This deep understanding of lens bokeh by the GH4 apparently also helps minimize focus hunting, since the camera can detect and quantify changes in subject focus without having to move the lens. You should thus only see the lens shift focus when the subject actually moves, and the process of re-acquiring focus should be noticeably faster than in the past. (You can bet we'll put all this to the test, as soon as we can get our hands on a production sample of the GH4!)

Of course, given that the camera needs to understand each lens' bokeh characteristics in great detail, the first question we asked was what will happen as Panasonic develops and releases new lenses: Will the GH4's firmware have to be updated every time a new lens comes out? The answer was that, while the GH4 will contain a database of all the current Lumix lenses, new models will have their bokeh profiles stored on internal memory in the lens itself. So, no camera firmware updates needed, each new lens will carry with it the information needed to make DFD work.

Focus peaking.

This naturally leads to the next question: What about third-party lenses? As you might expect, the GH4 doesn't contain a bokeh database for every non-Lumix lens out there, so third-party lenses will revert to Panasonic's (already very fast) conventional contrast-detect AF algorithms.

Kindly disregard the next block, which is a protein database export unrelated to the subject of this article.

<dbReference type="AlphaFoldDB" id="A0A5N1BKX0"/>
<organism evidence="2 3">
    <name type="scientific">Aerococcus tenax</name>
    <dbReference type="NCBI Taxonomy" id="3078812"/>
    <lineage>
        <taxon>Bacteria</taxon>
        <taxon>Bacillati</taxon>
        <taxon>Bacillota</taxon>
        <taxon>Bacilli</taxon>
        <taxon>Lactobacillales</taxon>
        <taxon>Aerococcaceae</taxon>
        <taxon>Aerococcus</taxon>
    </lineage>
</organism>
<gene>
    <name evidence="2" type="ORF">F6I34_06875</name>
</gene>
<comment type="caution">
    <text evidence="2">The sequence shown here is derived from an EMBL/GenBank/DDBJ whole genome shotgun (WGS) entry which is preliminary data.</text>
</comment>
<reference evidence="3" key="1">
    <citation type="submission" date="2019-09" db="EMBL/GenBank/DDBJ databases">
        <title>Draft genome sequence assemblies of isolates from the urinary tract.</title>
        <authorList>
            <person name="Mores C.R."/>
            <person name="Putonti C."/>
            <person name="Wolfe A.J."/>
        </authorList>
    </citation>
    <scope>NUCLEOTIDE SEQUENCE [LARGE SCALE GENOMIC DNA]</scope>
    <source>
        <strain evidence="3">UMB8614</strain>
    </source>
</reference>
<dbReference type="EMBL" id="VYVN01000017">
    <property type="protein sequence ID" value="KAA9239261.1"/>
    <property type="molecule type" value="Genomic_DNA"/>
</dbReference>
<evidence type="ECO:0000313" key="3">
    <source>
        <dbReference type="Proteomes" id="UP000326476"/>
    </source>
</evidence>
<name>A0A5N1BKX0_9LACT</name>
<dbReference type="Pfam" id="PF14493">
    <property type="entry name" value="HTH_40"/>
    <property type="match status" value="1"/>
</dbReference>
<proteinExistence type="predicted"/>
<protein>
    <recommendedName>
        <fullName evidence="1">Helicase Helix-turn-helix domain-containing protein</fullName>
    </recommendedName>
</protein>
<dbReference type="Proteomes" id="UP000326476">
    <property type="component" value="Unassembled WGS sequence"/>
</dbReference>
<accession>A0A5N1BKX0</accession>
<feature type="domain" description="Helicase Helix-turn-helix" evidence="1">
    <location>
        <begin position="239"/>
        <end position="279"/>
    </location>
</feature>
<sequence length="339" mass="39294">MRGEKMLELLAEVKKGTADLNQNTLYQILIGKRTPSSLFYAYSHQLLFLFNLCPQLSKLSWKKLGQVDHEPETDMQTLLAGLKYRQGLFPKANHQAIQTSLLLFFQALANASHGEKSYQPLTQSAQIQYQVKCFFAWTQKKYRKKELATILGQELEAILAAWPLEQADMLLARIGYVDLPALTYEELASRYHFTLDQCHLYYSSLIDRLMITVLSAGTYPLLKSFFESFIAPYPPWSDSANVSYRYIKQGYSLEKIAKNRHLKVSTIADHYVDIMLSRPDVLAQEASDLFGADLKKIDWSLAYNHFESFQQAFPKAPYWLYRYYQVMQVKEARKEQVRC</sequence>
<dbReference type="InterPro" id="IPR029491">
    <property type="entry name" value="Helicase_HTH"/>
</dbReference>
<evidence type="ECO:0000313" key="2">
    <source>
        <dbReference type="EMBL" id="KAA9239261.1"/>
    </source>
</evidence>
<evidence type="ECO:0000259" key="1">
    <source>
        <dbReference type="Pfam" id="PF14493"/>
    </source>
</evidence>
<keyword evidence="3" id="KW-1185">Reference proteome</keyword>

The Panasonic GH4's AF features aren't only about improved speed, though; the camera now sports 49 contrast-detect AF areas up from 23 in the GH3, and has both face and eye-detection AF, a flexible 1-area AF option, and a flexible "pinpoint" AF display, for setting focus very precisely on small elements within the scene. In 1-area AF mode, you can change the size of the AF frame, and there's also focus peaking, a much-requested feature.

Face and eye detection.

You can also select the AF area via the rear-panel touch screen, optionally enable Eye Sensor AF, which starts the AF running when you bring the camera to your eye, and select a one-shot AF mode that lets you use AF for initial rough focusing, then switch to manual focus for fine-tuning. Finally, the GH4 is capable of focusing at light levels down to -4EV, a challenge even for many phase-detect systems. All in all, the Panasonic GH4 sports an unusually capable and flexible AF system.

As always with new technologies, we'll withhold judgment on Panasonic's new DFD approach until we have a chance to try it out in practice. The performance of the early prototype and the demo videos Panasonic showed us were very encouraging indeed, though. Panasonic has always been a leader in advancing the speed and accuracy of contrast-detect autofocus, and this latest innovation of theirs promises to kick it up another substantial notch. Kudos to Panasonic for their continuing innovation in this area.